Shakespeare in Southern Africa

Log in or Register to get access to full text downloads.

Remember me or Register

DOWNLOAD FULL TEXT Open Access  DOWNLOAD FULL TEXT Subscription or Fee Access

Hamlet in England, Hamlet in Exile: What’s Hecuba to him, or Kupenga to them?

C Gordon


At the end of 2010, while London audiences flocked to see ‘a Hamlet for our age’ in Nicholas Hytner’s modern dress production (a catalogue of modern-dress ‘innovations’: media-savvy dictators, busy apparatchiks, surveillance, rioting, silenced dissidents, suited extras with conspicuous earpieces, all assembled on the National Theatre’s grand stage) a smaller audience gathered at London’s Oval Theatre to watch Kupenga Kwa Hamlet (The Madness of Hamlet), an eighty-minute two-man version after the ‘bad quarto’, performed in English and Shona. The production, which was warmly received in its first run, raises a number of questions touching the themes of this issue: questions about exile and expatriation, as well as xenophilia – in the international theatre’s embrace of foreigners (xenos) who tend to be guests, performing between two worlds.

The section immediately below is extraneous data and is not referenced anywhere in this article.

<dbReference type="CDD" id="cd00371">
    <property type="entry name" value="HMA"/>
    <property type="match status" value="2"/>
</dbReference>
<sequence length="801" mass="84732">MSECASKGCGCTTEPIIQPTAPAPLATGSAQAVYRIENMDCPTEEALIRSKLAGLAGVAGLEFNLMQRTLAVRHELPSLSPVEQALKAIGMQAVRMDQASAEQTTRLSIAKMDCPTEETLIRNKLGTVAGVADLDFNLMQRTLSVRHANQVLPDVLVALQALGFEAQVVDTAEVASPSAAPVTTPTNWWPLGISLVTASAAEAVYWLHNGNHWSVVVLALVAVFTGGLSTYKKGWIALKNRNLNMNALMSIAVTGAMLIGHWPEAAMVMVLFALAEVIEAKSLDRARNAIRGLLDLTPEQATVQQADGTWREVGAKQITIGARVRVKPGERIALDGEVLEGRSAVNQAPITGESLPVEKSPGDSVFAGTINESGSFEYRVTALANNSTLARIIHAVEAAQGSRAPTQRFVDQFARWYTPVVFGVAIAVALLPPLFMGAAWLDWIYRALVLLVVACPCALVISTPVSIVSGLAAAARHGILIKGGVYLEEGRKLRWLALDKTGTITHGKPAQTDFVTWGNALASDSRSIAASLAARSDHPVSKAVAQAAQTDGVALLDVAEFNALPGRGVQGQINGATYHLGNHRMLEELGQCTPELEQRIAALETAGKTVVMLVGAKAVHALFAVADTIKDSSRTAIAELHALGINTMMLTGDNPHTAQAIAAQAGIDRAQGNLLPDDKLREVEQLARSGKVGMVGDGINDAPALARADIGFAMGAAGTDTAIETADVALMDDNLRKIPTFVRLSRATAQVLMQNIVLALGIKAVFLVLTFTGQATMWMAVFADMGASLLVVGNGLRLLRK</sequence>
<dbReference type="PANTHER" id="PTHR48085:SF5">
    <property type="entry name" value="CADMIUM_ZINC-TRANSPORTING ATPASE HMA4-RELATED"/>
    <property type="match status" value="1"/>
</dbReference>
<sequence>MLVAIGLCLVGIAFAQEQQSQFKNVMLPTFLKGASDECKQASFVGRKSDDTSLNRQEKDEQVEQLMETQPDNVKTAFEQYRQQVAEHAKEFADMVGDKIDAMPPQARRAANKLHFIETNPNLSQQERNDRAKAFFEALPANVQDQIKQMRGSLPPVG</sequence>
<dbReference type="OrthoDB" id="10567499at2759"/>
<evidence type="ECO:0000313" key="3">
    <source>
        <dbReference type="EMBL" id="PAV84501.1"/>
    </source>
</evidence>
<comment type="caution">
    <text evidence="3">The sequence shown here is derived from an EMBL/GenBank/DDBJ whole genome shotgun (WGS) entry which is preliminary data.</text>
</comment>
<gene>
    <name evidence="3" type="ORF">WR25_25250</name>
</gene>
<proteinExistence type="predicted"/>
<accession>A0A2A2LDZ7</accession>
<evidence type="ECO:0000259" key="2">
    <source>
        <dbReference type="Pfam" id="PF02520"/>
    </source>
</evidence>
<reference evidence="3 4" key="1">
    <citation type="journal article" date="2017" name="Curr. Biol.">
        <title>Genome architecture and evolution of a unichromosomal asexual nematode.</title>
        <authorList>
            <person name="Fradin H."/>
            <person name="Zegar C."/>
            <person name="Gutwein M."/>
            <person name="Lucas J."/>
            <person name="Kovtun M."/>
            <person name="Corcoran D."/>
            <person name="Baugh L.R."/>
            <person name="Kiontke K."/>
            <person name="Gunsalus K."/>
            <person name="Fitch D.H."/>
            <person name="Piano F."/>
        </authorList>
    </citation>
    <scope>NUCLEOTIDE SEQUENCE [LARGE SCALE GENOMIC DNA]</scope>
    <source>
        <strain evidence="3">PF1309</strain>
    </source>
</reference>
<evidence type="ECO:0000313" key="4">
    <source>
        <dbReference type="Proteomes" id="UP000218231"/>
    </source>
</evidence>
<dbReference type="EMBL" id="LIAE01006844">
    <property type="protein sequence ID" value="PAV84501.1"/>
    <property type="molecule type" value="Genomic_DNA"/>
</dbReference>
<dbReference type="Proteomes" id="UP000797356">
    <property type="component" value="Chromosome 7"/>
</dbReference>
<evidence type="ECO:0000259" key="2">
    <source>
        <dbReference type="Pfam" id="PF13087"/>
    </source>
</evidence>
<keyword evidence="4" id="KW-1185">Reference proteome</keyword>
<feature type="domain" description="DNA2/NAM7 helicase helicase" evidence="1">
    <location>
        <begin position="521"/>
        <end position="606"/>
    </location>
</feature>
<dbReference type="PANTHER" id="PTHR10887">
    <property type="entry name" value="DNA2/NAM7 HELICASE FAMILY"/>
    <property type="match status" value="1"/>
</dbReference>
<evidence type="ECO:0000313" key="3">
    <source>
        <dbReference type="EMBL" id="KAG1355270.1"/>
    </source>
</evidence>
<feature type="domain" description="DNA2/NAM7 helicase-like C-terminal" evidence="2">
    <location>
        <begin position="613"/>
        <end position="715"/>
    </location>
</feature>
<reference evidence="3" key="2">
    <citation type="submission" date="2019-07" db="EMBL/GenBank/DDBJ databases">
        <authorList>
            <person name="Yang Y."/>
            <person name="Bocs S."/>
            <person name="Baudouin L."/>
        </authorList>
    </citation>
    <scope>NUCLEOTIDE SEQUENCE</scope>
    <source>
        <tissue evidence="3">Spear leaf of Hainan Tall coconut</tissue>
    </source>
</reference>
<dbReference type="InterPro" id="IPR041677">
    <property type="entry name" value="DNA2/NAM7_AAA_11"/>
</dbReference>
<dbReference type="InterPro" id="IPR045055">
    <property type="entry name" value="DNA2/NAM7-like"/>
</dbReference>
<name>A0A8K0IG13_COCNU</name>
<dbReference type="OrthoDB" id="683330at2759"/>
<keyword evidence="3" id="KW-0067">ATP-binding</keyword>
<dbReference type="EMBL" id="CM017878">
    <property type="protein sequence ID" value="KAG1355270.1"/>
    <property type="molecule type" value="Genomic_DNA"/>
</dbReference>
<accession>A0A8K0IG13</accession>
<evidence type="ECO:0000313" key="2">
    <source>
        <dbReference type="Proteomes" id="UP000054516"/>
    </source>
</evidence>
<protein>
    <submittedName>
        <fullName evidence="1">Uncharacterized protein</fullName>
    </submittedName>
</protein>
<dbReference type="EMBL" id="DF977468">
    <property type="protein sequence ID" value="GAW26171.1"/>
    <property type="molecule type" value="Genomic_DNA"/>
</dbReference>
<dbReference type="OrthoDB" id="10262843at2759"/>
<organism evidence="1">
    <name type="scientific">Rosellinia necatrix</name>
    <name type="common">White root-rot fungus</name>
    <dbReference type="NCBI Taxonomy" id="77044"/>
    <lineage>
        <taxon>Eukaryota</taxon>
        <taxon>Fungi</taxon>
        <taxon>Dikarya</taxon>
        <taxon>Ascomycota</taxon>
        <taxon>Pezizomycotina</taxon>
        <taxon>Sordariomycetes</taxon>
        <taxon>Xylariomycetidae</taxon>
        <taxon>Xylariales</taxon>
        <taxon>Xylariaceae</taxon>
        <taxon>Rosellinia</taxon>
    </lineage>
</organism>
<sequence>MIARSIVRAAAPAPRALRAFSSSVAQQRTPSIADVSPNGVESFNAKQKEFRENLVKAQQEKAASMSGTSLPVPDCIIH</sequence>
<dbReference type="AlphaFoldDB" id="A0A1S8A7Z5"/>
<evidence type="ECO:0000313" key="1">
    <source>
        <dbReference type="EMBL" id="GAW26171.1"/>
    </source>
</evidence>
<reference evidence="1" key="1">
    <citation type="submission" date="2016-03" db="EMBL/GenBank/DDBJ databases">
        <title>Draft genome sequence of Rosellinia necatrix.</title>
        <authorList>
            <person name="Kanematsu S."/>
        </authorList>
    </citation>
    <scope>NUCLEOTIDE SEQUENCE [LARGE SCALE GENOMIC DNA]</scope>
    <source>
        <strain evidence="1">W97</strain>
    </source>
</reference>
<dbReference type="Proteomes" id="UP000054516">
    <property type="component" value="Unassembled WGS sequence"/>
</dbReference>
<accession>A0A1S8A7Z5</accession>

AJOL African Journals Online